“The Vaccinated Workplace: Recent Developments and Controversies,” by Jill Kahn Marshall and Deena R. Merlen

With President Biden announcing that all adults in the United States should be eligible to receive the Covid-19 vaccine by April 19 and Covid-19 restrictions being lifted or eased throughout much of the country, many businesses that had remained shuttered or remote throughout the pandemic are considering the return of their workforce to the workplace. Along with such considerations, there is one question on many employers’ minds: can they mandate employees get the Covid-19 vaccine?

EEOC Guidance Regarding Mandatory Vaccination

The Equal Employment Opportunity Commission (EEOC) has issued guidance on the subject, which indicates that yes, employers are permitted to mandate vaccinations and to ask employees whether they have been vaccinated. However, this greenlight comes with caveats. Employers must provide reasonable accommodations for anyone who cannot get vaccinated due to a disability or sincerely held religious belief. Additionally, while they can ask employees whether they have been vaccinated, employers cannot ask additional questions that might violate the Americans with Disabilities Act, e.g., requiring employees to disclose underlying health conditions preventing vaccinations. (Section K of the EEOC guidance, which is available here, provides further information regarding the reasonable accommodation process and considerations with respect to Covid-19 vaccination requirements in the workplace.)

While the EEOC guidance provides employers with some cover in the event of a challenge to a workplace policy mandating Covid-19 vaccination, it is just guidance. Such guidelines are still subject to challenge in court by employees, and there is currently at least one case challenging employer-mandated Covid-19 vaccinations on the basis that the vaccine was approved by the United States Food and Drug Administration only under Emergency Use Authorization.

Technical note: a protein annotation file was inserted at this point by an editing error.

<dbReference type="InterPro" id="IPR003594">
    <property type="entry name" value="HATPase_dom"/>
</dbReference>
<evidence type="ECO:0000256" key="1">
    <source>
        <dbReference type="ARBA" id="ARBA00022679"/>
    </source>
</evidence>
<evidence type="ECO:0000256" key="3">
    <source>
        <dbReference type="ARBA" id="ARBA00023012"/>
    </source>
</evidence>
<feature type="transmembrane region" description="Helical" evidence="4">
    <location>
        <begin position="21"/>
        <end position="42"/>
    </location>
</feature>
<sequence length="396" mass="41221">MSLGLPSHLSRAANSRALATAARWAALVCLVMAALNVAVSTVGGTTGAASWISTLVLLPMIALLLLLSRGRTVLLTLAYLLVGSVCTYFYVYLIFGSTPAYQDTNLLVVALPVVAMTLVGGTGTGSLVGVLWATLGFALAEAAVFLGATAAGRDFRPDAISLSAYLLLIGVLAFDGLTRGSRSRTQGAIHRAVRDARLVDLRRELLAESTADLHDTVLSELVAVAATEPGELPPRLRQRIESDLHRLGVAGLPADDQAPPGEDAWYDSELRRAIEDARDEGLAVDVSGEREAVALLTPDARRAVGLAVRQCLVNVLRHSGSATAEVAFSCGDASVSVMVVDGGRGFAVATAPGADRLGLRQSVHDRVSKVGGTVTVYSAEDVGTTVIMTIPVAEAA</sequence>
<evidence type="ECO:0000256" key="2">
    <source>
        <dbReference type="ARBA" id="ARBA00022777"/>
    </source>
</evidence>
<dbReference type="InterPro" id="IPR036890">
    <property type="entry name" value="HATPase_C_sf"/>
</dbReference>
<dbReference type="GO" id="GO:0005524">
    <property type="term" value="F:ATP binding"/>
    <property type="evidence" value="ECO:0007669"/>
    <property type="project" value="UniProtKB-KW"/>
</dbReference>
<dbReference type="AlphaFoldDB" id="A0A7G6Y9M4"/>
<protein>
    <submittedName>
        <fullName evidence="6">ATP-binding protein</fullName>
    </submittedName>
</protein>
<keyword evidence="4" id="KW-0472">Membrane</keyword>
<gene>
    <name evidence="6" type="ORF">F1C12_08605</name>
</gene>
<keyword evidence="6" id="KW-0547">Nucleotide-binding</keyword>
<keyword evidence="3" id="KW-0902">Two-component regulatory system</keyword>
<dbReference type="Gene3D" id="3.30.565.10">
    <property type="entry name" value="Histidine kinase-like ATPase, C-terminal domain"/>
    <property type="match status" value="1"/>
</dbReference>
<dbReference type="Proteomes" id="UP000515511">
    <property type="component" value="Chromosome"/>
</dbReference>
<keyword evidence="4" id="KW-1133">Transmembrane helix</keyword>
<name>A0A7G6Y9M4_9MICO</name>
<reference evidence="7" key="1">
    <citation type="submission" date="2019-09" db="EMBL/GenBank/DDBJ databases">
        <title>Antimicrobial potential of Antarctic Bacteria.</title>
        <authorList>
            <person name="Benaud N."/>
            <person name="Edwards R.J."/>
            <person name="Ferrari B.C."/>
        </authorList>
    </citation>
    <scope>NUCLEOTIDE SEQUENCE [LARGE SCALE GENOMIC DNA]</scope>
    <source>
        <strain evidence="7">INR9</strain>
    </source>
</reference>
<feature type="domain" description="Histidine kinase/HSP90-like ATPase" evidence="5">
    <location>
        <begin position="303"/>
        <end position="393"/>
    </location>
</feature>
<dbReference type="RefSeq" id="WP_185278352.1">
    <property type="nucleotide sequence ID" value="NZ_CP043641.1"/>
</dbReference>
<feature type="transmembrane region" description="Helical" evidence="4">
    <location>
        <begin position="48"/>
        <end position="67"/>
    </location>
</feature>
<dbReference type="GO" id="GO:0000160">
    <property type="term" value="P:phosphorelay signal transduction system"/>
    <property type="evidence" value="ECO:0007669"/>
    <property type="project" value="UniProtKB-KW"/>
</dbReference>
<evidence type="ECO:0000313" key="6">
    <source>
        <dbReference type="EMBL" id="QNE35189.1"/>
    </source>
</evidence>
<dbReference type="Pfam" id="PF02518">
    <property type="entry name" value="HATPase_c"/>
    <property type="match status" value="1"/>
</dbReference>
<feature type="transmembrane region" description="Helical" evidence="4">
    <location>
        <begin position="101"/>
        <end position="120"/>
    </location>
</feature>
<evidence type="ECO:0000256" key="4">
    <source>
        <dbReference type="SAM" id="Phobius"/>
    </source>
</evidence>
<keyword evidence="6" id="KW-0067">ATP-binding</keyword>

Opposition to Mandatory Vaccination Policies

Moreover, executive orders and proposed legislation opposing mandatory vaccinations, required isolation or quarantine and “vaccine passports” are trending in select states. For example, the Governor of Texas issued an executive order on April 5, 2021 that prohibits Texas government agencies, along with “any public or private entity that is receiving or will receive public funds,” from requiring vaccine passports. The order states that this includes grants, contracts, loans or other forms of taxpayer money going to that entity. The Governor of Florida similarly issued an executive order nixing vaccine passports on April 2, 2021.

At least 26 state legislatures have also proposed legislation prohibiting employers from requiring employee vaccinations, including Arizona, Pennsylvania, Rhode Island and Washington, among others. In South Carolina, for example, six senators introduced legislation (S177) “to provide that COVID-19 vaccinations are purely voluntary, to provide that an employer cannot take an adverse employment action against an employee who chooses not to undergo a COVID-19 vaccination, and to provide that the Department of Health and Environmental Control cannot require isolation or quarantine for a person who chooses not to undergo a COVID-19 vaccination.” On March 31, 2021, South Carolina Senate’s Committee on Medical Affairs issued a favorable report on the proposed bill, but proposed amendments that would allow employers treating or caring for populations at high risk from Covid-19 to mandate vaccinations, allow employers to incentivize vaccinations and allow employers to mandate employee quarantines related to Covid-19 in compliance with state and federal guidelines.